Page:Manhattan Transfer (John Dos Passos, 1925).djvu/74

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Manhattan Transfer

Ellen was sitting beside her father on a bench at the Battery. She was looking at her new brown button shoes. A glint of sunlight caught on the toes and on each of the little round buttons when she swung her feet out from under the shadow of her dress.

"Think how it'd be," Ed Thatcher was saying, "to go abroad on one of those liners. Imagine crossing the great Atlantic in seven days."

"But daddy what do people do all that time on a boat?"

"I dunno . . . I suppose they walk round the deck and play cards and read and all that sort of thing. Then they have dances."

"Dances on a boat! I should think it'd be awful tippy." Ellen giggled.

"On the big modern liners they do."

"Daddy why dont we go?"

"Maybe we will some day if I can save up the money."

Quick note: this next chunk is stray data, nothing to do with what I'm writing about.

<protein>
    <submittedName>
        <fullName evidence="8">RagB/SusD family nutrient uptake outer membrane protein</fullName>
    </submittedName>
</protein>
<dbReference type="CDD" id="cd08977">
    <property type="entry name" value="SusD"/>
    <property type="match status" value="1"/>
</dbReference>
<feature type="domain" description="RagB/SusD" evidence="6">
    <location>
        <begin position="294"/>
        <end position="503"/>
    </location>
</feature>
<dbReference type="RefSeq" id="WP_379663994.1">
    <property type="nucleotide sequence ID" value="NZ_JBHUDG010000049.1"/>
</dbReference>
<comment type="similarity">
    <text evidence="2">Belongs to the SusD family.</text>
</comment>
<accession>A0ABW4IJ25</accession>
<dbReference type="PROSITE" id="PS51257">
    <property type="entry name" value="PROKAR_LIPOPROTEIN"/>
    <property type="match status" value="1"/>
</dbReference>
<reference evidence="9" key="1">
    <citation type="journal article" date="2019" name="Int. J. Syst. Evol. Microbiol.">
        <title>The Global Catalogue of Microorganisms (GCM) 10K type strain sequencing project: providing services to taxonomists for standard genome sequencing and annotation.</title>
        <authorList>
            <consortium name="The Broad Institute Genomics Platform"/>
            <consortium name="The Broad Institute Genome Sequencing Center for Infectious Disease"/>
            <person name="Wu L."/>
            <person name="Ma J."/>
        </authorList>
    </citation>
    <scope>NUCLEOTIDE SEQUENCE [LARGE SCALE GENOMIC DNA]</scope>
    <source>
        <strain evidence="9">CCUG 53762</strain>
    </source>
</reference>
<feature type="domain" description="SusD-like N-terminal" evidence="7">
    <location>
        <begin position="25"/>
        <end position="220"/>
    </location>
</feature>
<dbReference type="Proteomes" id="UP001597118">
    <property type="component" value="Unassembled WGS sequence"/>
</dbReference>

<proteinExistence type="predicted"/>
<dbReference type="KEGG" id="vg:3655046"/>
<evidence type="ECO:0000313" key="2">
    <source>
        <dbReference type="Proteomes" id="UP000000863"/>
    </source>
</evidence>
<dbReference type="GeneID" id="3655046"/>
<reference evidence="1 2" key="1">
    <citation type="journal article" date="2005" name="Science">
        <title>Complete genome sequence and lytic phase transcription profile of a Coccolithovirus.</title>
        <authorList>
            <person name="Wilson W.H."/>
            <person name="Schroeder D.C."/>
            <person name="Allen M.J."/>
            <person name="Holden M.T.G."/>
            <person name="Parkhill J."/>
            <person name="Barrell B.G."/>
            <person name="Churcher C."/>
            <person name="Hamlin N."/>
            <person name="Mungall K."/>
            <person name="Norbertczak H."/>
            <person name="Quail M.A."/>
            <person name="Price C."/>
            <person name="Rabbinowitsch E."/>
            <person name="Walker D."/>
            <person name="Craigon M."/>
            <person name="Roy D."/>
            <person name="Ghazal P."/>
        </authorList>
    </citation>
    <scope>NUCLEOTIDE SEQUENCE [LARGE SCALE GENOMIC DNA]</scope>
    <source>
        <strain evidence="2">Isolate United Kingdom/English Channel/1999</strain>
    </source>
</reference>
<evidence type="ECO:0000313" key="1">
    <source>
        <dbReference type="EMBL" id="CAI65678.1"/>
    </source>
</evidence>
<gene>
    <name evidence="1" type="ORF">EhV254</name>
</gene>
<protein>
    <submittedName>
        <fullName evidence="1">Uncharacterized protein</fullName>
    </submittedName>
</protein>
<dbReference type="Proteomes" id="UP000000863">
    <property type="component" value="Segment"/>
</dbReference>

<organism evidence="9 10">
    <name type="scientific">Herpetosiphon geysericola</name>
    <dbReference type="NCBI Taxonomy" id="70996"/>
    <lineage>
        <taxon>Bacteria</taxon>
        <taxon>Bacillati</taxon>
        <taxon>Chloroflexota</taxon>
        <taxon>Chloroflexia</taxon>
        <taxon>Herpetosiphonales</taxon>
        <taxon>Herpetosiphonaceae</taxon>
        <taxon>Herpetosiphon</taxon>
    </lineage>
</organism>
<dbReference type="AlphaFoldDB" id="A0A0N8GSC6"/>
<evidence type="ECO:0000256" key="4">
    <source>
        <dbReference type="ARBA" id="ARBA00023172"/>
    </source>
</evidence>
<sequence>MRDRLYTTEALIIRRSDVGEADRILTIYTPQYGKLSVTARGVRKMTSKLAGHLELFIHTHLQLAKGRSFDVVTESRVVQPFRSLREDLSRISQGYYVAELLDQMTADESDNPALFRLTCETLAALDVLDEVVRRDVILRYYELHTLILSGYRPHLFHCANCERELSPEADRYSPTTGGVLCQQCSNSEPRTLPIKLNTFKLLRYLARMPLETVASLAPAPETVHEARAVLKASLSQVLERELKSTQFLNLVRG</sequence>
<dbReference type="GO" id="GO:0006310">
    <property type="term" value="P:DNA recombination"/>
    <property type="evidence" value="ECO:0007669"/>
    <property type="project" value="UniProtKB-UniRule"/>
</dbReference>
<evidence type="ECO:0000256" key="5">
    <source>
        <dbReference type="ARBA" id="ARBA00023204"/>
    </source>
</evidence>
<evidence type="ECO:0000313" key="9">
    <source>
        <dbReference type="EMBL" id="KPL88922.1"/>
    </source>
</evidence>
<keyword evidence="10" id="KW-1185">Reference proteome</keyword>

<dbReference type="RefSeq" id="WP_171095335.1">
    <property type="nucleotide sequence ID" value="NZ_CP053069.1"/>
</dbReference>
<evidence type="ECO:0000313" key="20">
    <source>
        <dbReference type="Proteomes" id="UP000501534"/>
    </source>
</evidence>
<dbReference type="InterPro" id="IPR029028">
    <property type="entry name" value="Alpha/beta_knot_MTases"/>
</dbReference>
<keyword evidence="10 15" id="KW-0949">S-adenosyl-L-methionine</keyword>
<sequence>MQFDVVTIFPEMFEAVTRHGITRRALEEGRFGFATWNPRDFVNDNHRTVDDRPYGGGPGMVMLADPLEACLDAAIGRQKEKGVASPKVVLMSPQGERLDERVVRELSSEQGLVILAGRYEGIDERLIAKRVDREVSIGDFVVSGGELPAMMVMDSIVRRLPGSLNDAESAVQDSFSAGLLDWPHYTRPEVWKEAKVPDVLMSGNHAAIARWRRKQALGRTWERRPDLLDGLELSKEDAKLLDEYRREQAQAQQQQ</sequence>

"Oh daddy do hurry up an save a lot of money. Alice Vaughan's mother an father go to the White Mountains every summer, but next summer they're going abroad."

Ed Thatcher looked out across the bay that stretched in blue sparkling reaches into the brown haze towards the Narrows. The statue of Liberty stood up vague as a sleepwalker among the curling smoke of tugboats and the masts of schooners and the blunt lumbering masses of brickbarges and sandscows. Here and there the glary sun shone out white on a sail or on the superstructure of a steamer. Red ferryboats shuttled back and forth.

"Daddy why arent we rich?"

"There are lots of people poorer than us Ellie. . . . You wouldn't like your daddy any better if he were rich would you?"

"Oh yes I would daddy."

Thatcher laughed. "Well it might happen someday. . . . How would you like the firm of Edward C. Thatcher and Co., Certified Accountants?"

Ellen jumped to her feet: "Oh look at that big boat. . . . That's the boat I want to go on."